From Ordinary to Extraordinary


FeatureBuckVer2 Image 1Designed by architect Malcolm Brennan, a mono-stringer stairway built of steel and wood complements the modern, sophisticated aesthetic of this newly renovated townhouse at Duneside Villas located on Kiawah Island’s West Beach.
FeatureBuckVer2 Image 2A table from the 1790s atop an antique reproduction rug in the dining room is juxtaposed with the kitchen’s contemporary custom cabinetry built by Island Cabinet Company, adding interest to the space.

When plans for the development of Kiawah Island began making the shift from concept to reality during the mid-1970s, among the first residential projects to be built was Duneside Villas, a townhome community on the island’s West Beach. With raised structures designed to capture the best views of the narrow band of old-growth foliage, a healthy expanse of sand dunes and arguably the most unspoiled stretch of beachfront on the southern Atlantic coastline, Duneside Villas was an immediate hit with investors craving their own little piece of Kiawah’s future.

More than three decades later, the magnificent natural environment on Kiawah Island’s West Beach continues. But when a Cincinnati-area couple decided to purchase a townhome in Duneside Villas, they knew it needed work—a lot of work—to transform it into the seaside getaway they envisioned. That’s when they turned to R.M. Buck Builders.

For more than 20 years, the Buck family has been renovating houses and building luxury custom homes on Kiawah, Seabrook and Johns islands. “Sometimes building a large luxury home from the ground up is easier than a complete renovation,” states Ryan Buck, president of R.M. Buck Builders, Inc. “That was certainly the case with this project. Fortunately, I was working with a great interior designer and architect. After the homeowners let us know exactly what they wanted, they collaborated with us to get the job done.”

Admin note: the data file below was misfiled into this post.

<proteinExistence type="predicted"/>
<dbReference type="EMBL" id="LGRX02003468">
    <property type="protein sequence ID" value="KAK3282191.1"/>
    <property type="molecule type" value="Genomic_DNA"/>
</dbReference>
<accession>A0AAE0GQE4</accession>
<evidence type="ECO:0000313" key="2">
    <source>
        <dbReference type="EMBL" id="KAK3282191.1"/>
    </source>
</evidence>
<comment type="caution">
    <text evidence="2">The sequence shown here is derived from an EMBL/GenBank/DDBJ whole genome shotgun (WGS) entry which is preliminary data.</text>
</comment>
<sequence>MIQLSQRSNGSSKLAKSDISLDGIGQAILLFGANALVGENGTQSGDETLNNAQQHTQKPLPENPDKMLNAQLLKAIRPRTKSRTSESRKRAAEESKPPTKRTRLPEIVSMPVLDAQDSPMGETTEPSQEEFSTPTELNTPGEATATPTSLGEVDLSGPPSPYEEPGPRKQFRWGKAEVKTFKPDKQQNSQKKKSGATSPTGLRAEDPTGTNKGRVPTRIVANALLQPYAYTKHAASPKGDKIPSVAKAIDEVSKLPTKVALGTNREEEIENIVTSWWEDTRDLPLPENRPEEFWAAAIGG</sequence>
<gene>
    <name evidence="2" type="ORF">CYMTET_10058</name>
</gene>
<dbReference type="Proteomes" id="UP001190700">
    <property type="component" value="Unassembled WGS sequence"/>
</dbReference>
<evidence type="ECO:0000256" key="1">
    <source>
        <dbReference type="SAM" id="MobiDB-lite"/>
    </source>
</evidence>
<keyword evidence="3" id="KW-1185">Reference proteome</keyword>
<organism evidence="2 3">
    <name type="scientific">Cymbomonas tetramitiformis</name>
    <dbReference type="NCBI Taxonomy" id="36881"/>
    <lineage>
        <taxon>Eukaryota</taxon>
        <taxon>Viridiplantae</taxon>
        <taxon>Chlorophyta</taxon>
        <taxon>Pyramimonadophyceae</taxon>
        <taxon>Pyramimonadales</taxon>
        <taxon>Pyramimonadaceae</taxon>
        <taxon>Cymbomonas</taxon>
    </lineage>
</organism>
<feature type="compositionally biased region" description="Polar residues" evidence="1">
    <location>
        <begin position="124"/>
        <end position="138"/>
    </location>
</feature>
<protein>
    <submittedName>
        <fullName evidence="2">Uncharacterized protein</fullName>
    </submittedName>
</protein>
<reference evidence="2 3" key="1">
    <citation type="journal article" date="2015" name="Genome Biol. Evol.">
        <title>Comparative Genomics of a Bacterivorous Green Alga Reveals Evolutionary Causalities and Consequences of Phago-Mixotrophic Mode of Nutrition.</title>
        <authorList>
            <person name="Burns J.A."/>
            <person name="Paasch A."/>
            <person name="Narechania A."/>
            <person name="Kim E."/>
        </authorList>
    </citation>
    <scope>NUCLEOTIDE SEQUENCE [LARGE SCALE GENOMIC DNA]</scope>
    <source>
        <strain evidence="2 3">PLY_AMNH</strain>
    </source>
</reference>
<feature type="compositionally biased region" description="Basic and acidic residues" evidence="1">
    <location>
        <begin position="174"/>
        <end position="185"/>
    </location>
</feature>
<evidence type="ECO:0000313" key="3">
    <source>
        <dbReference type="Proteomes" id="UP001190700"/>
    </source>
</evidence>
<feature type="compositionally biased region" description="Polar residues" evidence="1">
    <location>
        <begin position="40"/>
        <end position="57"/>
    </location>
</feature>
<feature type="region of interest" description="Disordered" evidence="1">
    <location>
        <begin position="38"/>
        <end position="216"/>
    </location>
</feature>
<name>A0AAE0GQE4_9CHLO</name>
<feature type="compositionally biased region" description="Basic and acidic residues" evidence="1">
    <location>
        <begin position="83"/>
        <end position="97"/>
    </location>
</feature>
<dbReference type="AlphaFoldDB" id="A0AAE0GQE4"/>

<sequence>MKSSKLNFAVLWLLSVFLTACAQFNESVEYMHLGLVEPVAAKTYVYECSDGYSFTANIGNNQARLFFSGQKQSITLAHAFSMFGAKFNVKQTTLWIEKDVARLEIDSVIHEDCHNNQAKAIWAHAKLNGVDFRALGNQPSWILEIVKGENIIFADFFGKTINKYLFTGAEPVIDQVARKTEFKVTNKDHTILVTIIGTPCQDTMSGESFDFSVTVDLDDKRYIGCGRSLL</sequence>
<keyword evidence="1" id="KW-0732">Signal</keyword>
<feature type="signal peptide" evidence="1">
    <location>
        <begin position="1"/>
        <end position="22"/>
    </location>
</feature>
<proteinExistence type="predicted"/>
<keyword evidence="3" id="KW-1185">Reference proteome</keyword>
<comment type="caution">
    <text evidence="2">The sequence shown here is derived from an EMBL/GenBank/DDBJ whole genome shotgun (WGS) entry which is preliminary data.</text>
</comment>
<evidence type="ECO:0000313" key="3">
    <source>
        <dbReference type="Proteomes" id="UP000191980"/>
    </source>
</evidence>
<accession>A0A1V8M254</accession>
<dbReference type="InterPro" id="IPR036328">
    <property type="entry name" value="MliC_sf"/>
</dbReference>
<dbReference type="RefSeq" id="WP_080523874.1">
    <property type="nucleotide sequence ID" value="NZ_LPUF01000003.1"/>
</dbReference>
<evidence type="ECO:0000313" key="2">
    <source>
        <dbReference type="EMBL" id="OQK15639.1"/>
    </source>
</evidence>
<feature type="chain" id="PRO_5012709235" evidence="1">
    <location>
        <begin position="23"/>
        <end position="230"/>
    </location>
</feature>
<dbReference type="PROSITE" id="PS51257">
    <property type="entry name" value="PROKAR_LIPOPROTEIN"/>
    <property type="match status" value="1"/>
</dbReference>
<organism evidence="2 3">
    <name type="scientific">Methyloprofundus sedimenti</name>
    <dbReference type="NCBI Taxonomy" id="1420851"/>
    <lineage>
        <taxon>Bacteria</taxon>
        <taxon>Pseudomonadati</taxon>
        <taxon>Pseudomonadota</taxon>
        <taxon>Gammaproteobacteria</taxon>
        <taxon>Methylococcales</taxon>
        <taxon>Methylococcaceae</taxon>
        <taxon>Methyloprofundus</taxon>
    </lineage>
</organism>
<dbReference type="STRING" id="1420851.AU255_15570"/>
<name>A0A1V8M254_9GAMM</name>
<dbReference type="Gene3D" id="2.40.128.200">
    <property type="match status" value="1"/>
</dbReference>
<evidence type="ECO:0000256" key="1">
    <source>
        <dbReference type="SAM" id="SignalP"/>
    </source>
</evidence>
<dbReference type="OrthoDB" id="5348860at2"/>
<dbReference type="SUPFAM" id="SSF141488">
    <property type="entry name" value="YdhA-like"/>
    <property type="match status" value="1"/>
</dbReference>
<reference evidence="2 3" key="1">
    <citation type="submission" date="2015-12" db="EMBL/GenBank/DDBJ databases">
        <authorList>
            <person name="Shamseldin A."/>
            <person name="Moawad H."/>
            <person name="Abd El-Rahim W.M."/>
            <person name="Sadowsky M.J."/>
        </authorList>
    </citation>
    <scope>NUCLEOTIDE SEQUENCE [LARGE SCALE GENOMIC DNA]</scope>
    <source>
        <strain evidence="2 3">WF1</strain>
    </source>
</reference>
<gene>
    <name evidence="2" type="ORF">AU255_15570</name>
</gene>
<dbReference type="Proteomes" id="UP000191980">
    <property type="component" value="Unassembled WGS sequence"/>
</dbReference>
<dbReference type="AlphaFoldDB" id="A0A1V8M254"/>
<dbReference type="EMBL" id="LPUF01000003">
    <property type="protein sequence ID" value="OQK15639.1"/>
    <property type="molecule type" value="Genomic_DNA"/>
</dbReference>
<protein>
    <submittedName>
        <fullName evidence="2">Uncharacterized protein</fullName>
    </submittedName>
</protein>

According to Buck, the existing two-story townhouse had to be totally gutted. He said that whenever the interior walls of an existing structure come down hidden issues are often revealed. “One major problem we discovered was a long-term leak in the wall attached to another unit which caused major damage to this structure,” explains Buck, who served as project manager for the villa renovation. “I think it was one of the biggest challenges we’ve ever faced on Kiawah.”

FeatureBuckVer2 Image 3A custom entry table is a nod to the historical use of wrought iron in the Lowcountry vernacular, while the addition of the transom window above allows natural light to filter into the front guest bedroom.
FeatureBuckVer2 Image 4Loewen energy-efficient windows allow the ocean view to flow into the villa’s living space. The shiplap-covered walls provide the perfect backdrop for a painting by Linda Fantuzzo that hangs over the cast stone fireplace and cleverly conceals a flat-screen television.
FeatureBuckVer2 Image 5In the upstairs master bath, a soaking tub offers an idyllic view of the ocean.
FeatureBuckVer2 Image 6Light from the screened porch flows through a wrought iron light fixture over the dining table.